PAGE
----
When a pass is not a passJournal of Academic Language and Learning (2011)
Following the establishment of an Academic Enabling and Support Centre in January 2010, collegial interactions focused on issues around student performance in their core discipline-specific literacy units, and the University of Notre Dame's (Fremantle campus) support mechanisms, both proactive and reactive. To begin the process of examining the potential relationship between performance in an academic literacy unit and course-work progress, a case study of student performance in, and beyond, a core literacy competency unit in the School of Health Sciences was undertaken. Results revealed that low performance in a core literacy unit was related to poor course progress; however, the use of ATAR scores as predictors of student success was problematic. This case study led to immediate actions which changed practices within the University, and these are more broadly applicable and of interest to the higher education sector. The results in this study are the beginning of parallel studies at this University, and will become the basis for a longitudinal study on the target group identified. Finally, this study provides a shared commitment to the importance of academic literacies for their capacity to shape how students learn, and how students achieve success.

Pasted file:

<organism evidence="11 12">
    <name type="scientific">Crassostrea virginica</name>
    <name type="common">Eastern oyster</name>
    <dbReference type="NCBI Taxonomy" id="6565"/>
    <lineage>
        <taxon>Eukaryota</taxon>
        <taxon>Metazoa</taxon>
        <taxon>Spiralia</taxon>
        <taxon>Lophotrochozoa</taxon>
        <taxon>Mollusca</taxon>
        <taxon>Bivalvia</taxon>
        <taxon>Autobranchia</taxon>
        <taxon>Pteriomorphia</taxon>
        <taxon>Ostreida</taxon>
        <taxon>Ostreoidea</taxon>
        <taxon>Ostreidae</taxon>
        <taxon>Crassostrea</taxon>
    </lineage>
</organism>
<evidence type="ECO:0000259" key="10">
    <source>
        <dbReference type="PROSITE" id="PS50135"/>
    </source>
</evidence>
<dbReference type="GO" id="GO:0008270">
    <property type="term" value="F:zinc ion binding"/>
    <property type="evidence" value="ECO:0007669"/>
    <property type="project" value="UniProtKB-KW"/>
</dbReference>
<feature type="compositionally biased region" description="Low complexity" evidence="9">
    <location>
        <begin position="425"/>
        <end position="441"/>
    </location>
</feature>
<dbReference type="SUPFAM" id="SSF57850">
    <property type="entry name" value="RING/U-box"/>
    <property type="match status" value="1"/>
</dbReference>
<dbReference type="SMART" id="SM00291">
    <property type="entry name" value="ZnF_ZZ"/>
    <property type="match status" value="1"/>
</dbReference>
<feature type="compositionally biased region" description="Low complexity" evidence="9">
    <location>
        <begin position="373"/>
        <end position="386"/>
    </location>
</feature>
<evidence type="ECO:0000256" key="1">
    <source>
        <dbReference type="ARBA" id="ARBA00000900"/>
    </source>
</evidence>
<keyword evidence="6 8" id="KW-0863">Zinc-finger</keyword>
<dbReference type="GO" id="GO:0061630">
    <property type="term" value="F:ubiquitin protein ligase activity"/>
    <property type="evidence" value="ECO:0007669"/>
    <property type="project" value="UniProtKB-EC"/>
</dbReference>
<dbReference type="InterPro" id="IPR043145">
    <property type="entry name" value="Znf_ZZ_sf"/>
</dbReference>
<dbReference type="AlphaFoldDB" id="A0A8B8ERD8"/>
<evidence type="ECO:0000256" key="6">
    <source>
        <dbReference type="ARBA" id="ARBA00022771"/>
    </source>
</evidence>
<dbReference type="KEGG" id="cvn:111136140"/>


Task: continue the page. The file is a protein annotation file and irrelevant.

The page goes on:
Citation InformationMcNaught, K., and McIntyre, F. (2011). When a pass is not a pass. Journal of Academic Language and Learning, 5(1), 100-109.